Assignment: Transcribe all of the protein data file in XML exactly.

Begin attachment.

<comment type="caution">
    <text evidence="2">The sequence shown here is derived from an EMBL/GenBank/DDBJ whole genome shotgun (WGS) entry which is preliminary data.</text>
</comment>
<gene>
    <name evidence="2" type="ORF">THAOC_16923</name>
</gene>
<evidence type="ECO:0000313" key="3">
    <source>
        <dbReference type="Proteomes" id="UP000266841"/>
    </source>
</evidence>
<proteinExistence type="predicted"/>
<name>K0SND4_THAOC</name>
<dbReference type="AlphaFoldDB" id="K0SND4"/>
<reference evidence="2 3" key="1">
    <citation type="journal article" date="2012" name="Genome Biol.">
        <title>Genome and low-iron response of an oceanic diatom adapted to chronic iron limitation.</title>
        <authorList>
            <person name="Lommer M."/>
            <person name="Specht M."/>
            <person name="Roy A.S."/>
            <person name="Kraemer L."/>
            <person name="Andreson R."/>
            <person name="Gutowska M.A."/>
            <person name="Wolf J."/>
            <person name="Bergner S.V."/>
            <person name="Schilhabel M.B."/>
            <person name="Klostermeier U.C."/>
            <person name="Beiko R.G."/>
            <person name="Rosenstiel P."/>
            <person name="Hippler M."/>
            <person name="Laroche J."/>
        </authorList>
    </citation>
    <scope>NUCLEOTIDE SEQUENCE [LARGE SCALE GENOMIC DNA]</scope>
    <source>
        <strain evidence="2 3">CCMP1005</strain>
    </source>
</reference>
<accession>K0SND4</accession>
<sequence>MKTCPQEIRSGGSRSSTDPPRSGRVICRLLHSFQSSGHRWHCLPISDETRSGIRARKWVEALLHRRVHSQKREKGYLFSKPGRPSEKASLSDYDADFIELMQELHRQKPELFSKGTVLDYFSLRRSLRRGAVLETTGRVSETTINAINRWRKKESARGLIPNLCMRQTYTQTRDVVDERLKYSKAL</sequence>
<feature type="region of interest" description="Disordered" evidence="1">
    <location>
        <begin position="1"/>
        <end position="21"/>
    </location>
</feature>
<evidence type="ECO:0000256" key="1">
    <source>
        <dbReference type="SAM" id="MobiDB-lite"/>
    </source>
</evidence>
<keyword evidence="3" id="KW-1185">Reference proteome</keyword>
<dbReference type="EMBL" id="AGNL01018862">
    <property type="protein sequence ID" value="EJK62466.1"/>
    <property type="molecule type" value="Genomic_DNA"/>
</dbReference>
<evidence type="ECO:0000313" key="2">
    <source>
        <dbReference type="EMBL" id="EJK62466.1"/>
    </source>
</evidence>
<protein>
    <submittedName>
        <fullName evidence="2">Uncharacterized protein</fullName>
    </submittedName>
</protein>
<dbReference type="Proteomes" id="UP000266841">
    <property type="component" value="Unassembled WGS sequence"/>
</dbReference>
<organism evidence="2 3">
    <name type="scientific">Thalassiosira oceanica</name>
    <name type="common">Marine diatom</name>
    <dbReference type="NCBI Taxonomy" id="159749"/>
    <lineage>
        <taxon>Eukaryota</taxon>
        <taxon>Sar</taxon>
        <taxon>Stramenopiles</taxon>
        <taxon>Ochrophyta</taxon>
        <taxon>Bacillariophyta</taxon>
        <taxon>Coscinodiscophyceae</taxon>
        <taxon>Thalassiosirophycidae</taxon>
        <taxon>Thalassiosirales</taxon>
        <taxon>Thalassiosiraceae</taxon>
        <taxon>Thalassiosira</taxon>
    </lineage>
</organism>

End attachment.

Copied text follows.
<comment type="caution">
    <text evidence="2">The sequence shown here is derived from an EMBL/GenBank/DDBJ whole genome shotgun (WGS) entry which is preliminary data.</text>
</comment>
<gene>
    <name evidence="2" type="ORF">THAOC_16923</name>
</gene>
<evidence type="ECO:0000313" key="3">
    <source>
        <dbReference type="Proteomes" id="UP000266841"/>
    </source>
</evidence>
<proteinExistence type="predicted"/>
<name>K0SND4_THAOC</name>
<dbReference type="AlphaFoldDB" id="K0SND4"/>
<reference evidence="2 3" key="1">
    <citation type="journal article" date="2012" name="Genome Biol.">
        <title>Genome and low-iron response of an oceanic diatom adapted to chronic iron limitation.</title>
        <authorList>
            <person name="Lommer M."/>
            <person name="Specht M."/>
            <person name="Roy A.S."/>
            <person name="Kraemer L."/>
            <person name="Andreson R."/>
            <person name="Gutowska M.A."/>
            <person name="Wolf J."/>
            <person name="Bergner S.V."/>
            <person name="Schilhabel M.B."/>
            <person name="Klostermeier U.C."/>
            <person name="Beiko R.G."/>
            <person name="Rosenstiel P."/>
            <person name="Hippler M."/>
            <person name="Laroche J."/>
        </authorList>
    </citation>
    <scope>NUCLEOTIDE SEQUENCE [LARGE SCALE GENOMIC DNA]</scope>
    <source>
        <strain evidence="2 3">CCMP1005</strain>
    </source>
</reference>
<accession>K0SND4</accession>
<sequence>MKTCPQEIRSGGSRSSTDPPRSGRVICRLLHSFQSSGHRWHCLPISDETRSGIRARKWVEALLHRRVHSQKREKGYLFSKPGRPSEKASLSDYDADFIELMQELHRQKPELFSKGTVLDYFSLRRSLRRGAVLETTGRVSETTINAINRWRKKESARGLIPNLCMRQTYTQTRDVVDERLKYSKAL</sequence>
<feature type="region of interest" description="Disordered" evidence="1">
    <location>
        <begin position="1"/>
        <end position="21"/>
    </location>
</feature>
<evidence type="ECO:0000256" key="1">
    <source>
        <dbReference type="SAM" id="MobiDB-lite"/>
    </source>
</evidence>
<keyword evidence="3" id="KW-1185">Reference proteome</keyword>
<dbReference type="EMBL" id="AGNL01018862">
    <property type="protein sequence ID" value="EJK62466.1"/>
    <property type="molecule type" value="Genomic_DNA"/>
</dbReference>
<evidence type="ECO:0000313" key="2">
    <source>
        <dbReference type="EMBL" id="EJK62466.1"/>
    </source>
</evidence>
<protein>
    <submittedName>
        <fullName evidence="2">Uncharacterized protein</fullName>
    </submittedName>
</protein>
<dbReference type="Proteomes" id="UP000266841">
    <property type="component" value="Unassembled WGS sequence"/>
</dbReference>
<organism evidence="2 3">
    <name type="scientific">Thalassiosira oceanica</name>
    <name type="common">Marine diatom</name>
    <dbReference type="NCBI Taxonomy" id="159749"/>
    <lineage>
        <taxon>Eukaryota</taxon>
        <taxon>Sar</taxon>
        <taxon>Stramenopiles</taxon>
        <taxon>Ochrophyta</taxon>
        <taxon>Bacillariophyta</taxon>
        <taxon>Coscinodiscophyceae</taxon>
        <taxon>Thalassiosirophycidae</taxon>
        <taxon>Thalassiosirales</taxon>
        <taxon>Thalassiosiraceae</taxon>
        <taxon>Thalassiosira</taxon>
    </lineage>
</organism>